Keep Your Girlfriends Close

I am very fortunate to know a lot of fantastic women that I call friends. When my partner and I moved into our downtown neighbourhood, I was a good four months pregnant with our second child, still working full-time at a pretty demanding job, and had gone deep into social hibernation.

As we walked to and from work that winter, me getting rounder and slower by the week, I absolutely thought my partner had lost his mind. He was talking to people we passed in the neighbourhood. Not just the friendly big city smile and nod of acknowledgement; the ‘Hi. I vaguely recognize you as somebody I see every day on the way to the subway’ smile. He was chit chatting. About us, our house (our very first), our kid, the kid on the way… I was dumbfounded.

Then spring came and so did boy number two. Stepping outside with him was like an open invitation for people to approach, to coo over him, to ask how we were doing. I learned that our little street was in the middle of a massive baby boom and there was well over 25 kids by that point, most of them under the age of 10.

But best of all were the ladies. I met them sometimes one by one and sometimes in an overwhelming group. I learned that sitting on your front porch on a beautiful night was an open invitation for people to join you. Wine would appear and somebody would grab some chips or the ‘good’ chocolate that we mummies keep for emergencies, hidden from the husbands and children.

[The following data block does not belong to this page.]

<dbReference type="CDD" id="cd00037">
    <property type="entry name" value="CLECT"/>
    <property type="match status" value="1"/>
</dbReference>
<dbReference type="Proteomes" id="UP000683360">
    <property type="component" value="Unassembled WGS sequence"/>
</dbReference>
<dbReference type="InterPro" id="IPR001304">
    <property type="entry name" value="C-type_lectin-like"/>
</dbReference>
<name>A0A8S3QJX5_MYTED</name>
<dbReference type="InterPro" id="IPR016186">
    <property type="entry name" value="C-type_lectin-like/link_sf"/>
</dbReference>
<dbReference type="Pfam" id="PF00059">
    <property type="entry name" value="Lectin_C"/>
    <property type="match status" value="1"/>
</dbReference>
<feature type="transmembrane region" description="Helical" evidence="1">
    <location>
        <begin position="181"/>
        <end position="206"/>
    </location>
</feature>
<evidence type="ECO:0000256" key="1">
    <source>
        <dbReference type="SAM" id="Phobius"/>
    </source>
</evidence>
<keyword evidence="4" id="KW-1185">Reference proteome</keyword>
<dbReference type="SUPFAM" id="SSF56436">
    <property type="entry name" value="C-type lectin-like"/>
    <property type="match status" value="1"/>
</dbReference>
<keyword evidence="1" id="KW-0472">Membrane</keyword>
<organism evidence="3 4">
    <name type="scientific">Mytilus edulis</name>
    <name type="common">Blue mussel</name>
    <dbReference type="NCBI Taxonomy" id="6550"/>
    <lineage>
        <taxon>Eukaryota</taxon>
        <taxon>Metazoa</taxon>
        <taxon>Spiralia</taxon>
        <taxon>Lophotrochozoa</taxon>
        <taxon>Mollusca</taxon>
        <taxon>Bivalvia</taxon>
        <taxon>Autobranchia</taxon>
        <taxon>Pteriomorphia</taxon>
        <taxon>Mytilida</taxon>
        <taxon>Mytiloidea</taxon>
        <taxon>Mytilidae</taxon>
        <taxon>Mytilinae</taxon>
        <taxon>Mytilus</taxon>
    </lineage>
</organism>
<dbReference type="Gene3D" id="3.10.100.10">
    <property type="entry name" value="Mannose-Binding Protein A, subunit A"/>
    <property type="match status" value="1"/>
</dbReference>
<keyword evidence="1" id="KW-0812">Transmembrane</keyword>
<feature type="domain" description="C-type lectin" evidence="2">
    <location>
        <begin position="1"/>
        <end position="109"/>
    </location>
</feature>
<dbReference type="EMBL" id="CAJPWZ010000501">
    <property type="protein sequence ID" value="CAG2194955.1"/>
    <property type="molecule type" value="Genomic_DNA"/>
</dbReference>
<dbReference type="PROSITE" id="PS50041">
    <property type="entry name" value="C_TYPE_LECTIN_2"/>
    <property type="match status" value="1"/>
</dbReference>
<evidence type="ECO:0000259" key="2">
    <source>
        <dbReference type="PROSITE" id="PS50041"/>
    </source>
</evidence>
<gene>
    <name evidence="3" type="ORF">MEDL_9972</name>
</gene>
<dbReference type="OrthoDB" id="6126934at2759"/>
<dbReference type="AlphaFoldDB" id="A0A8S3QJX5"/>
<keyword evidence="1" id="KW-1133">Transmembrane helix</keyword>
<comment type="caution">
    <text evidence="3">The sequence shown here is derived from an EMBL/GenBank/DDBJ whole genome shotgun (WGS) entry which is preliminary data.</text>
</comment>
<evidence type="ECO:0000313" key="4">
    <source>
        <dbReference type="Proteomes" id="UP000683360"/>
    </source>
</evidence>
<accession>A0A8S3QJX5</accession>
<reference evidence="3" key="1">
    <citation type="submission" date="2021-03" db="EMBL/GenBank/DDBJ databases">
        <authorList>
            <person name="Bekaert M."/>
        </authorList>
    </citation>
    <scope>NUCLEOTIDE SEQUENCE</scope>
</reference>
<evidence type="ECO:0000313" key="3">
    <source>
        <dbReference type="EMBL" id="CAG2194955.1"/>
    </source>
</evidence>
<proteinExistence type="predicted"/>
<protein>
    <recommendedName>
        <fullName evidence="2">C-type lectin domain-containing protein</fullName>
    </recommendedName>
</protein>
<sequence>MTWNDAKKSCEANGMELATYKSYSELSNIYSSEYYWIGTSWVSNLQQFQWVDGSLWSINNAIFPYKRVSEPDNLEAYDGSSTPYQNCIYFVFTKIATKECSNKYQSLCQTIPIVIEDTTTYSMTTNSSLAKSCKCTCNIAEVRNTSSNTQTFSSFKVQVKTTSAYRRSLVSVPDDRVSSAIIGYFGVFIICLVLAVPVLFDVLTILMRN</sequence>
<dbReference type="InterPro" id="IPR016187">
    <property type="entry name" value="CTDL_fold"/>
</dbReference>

We would talk about everything under the sun – how our kids deove us crazy sometimes, or how our husbands or partners didn’t seem to get how hard it was to be a mother working inside or outside the home. We talked about how our bodies had changed since having babies and compared notes on how we were coping with life’s challenges.

Our kids ranged from newborns to newly fledged teens and our ages were anywhere between the early thirties to over 50 but we were able to share with each other, to learn from one another. It made me realize the value of friendship, especially between women. We kept each other sane. We still do. People have come and gone from our group, some are closer than others. We have expanded off our own street to neighbours further out and friends of friends. Everybody is welcome to share a night with ‘the girls.’ When we get together, I can’t stop smiling. They have my back when I need them and they are always willing to share their good chocolate.


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